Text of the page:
Smithsonian Symposium Explores Complicated History of Native American Slaveholders

Ryan P. Smith

John Ross, the Cherokee chief lionized for his efforts to fight forced relocation, was also an advocate and practitioner of slavery.

When you think of the Trail of Tears, you like­ly imag­ine a long pro­ces­sion of suf­fer­ing Chero­kee Indi­ans forced west­ward by a vil­lain­ous Andrew Jack­son. Per­haps you envi­sion unscrupu­lous white slave­hold­ers, whose inter­est in grow­ing a plan­ta­tion econ­o­my under­lay the deci­sion to expel the Chero­kee, flood­ing in to take their place east of the Mis­sis­sip­pi River.

What you prob­a­bly don’t pic­ture are Chero­kee slave­hold­ers, fore­most among them Chero­kee chief John Ross. What you prob­a­bly don’t pic­ture are the numer­ous African-Amer­i­can slaves, Chero­kee-owned, who made the bru­tal march them­selves, or else were shipped en masse to what is now Okla­homa aboard cramped boats by their wealthy Indi­an mas­ters. And what you may not know is that the fed­er­al pol­i­cy of Indi­an removal, which ranged far beyond the Trail of Tears and the Chero­kee, was not sim­ply the vin­dic­tive scheme of Andrew Jack­son, but rather a pop­u­lar­ly endorsed, con­gres­sion­al­ly sanc­tioned cam­paign span­ning the admin­is­tra­tions of nine sep­a­rate presidents.

These uncom­fort­able com­pli­ca­tions in the nar­ra­tive were brought to the fore­front at a recent event held at the Nation­al Muse­um of the Amer­i­can Indi­an. Titled Find­ing Com­mon Ground,” the sym­po­sium offered a deep dive into inter­sec­tion­al African-Amer­i­can and Native Amer­i­can history.

For muse­um cura­tor Paul Chaat Smith (Comanche), who has over­seen the design and open­ing of the wide­ly laud­ed Amer­i­cans” exhi­bi­tion now on view on the museum’s third floor, it is imper­a­tive to pro­vide the muse­um-going pub­lic with an unflinch­ing his­to­ry, even when doing so is painful.

I used to like his­to­ry,” Smith told the crowd rue­ful­ly. And some­times, I still do. But not most of the time. Most of the time, his­to­ry and I are fren­e­mies at best.” In the case of the Trail of Tears and the enslave­ment of blacks by promi­nent mem­bers of all five so-called Civ­i­lized Tribes” (Chero­kee, Chick­a­saw, Choctaw, Creek and Semi­nole), Smith went one step fur­ther, liken­ing the ugly truth of his­to­ry to a mangy, snarling dog stand­ing between you and a crowd-pleas­ing narrative.”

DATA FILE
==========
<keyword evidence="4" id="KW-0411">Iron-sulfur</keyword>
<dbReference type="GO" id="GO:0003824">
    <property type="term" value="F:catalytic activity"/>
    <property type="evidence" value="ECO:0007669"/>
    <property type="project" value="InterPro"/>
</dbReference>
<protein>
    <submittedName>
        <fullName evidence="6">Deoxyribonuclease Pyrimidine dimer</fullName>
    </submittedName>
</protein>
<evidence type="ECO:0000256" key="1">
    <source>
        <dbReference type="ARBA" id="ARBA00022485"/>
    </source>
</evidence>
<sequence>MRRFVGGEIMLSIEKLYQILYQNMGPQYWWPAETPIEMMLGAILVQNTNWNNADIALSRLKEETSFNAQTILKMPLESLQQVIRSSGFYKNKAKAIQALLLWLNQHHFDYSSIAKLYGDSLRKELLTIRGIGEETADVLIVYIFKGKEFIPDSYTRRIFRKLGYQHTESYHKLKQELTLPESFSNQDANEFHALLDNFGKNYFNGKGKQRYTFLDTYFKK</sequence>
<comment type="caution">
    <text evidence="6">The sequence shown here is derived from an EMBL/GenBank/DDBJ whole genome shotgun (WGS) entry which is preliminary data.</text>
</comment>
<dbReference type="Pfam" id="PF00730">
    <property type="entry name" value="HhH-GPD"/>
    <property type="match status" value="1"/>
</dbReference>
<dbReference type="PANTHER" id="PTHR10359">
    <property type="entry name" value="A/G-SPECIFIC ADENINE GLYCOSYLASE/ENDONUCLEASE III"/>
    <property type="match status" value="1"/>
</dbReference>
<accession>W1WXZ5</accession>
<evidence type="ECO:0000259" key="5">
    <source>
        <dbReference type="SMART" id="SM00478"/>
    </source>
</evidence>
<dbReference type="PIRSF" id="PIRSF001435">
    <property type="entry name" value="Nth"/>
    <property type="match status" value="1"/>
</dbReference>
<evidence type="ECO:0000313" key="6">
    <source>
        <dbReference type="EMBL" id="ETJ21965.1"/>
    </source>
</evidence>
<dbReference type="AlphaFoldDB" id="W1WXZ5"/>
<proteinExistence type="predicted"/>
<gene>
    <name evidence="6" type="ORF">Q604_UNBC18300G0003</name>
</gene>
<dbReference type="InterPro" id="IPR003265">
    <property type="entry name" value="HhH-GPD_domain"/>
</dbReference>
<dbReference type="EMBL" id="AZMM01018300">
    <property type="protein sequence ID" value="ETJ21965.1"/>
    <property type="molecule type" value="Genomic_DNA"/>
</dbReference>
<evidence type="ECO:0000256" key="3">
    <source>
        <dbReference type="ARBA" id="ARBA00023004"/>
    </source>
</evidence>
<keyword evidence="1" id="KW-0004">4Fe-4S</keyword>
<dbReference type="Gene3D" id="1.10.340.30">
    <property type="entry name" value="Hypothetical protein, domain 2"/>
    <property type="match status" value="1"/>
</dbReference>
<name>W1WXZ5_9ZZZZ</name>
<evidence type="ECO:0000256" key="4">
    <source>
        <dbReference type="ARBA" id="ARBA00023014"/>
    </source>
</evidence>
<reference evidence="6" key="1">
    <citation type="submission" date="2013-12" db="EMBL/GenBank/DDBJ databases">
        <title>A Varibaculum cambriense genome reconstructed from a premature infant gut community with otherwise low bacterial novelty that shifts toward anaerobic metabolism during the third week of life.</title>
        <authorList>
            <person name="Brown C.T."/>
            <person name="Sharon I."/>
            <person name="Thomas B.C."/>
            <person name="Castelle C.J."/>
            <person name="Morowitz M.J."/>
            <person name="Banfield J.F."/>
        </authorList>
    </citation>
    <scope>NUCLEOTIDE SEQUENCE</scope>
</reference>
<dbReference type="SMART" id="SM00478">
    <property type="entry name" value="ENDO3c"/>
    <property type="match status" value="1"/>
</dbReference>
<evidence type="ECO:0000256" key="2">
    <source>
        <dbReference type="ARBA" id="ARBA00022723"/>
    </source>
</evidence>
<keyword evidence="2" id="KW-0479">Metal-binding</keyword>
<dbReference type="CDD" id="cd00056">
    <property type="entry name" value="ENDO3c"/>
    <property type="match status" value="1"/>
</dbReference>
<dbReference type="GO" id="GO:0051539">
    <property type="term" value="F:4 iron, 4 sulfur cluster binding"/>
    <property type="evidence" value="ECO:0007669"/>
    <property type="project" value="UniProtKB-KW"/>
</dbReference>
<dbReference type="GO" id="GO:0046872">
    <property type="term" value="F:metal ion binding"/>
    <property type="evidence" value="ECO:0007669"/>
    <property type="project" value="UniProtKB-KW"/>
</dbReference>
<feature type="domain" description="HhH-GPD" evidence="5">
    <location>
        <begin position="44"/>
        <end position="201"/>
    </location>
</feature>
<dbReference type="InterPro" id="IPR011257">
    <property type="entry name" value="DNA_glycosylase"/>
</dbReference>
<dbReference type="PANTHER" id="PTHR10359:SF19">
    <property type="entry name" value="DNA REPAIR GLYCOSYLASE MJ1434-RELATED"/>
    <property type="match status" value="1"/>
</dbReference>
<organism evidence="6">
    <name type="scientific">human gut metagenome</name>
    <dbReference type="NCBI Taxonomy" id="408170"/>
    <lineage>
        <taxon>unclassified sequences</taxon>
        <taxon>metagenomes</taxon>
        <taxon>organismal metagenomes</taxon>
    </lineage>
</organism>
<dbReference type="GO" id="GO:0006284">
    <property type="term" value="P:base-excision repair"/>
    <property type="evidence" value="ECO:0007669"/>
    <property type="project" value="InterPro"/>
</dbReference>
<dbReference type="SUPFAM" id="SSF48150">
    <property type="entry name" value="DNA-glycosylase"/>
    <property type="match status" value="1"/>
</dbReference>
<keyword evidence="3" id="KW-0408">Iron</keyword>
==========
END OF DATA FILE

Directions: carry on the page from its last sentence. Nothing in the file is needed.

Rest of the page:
Obvi­ous­ly,” Smith said, the sto­ry should be, needs to be, that the enslaved black peo­ple and soon-to-be-exiled red peo­ple would join forces and defeat their oppres­sor.” But such was not the case — far from it. The Five Civ­i­lized Tribes were deeply com­mit­ted to slav­ery, estab­lished their own racial­ized black codes, imme­di­ate­ly reestab­lished slav­ery when they arrived in Indi­an ter­ri­to­ry, rebuilt their nations with slave labor, crushed slave rebel­lions, and enthu­si­as­ti­cal­ly sided with the Con­fed­er­a­cy in the Civ­il War.”

In oth­er words, the truth is about as far a cry from a crowd-pleas­ing nar­ra­tive” as you could pos­si­bly get. Do you want to hear that?” Smith asked the audi­ence. I don’t think so. Nobody does.” And yet, Smith is firm in his belief that it is a museum’s duty to embrace and elu­ci­date ambi­gu­i­ty, not sweep it under the rug in the pur­suit of some clean­er fiction.

The Mis­sis­sip­pi home of Choctaw chief Green­wood LeFlo­re who had 15,000 acres of land and 400 enslaved Africans under his domin­ion. (Image: Library of Con­gress / Smithsonian)

Tiya Miles, an African-Amer­i­can his­to­ri­an at the Uni­ver­si­ty of Michi­gan, agrees. At the Find­ing Com­mon Ground” event, she metic­u­lous­ly laid out pri­ma­ry-source evi­dence to paint a pic­ture of Indi­an/African-Amer­i­can rela­tions in the years lead­ing up to the Civ­il War.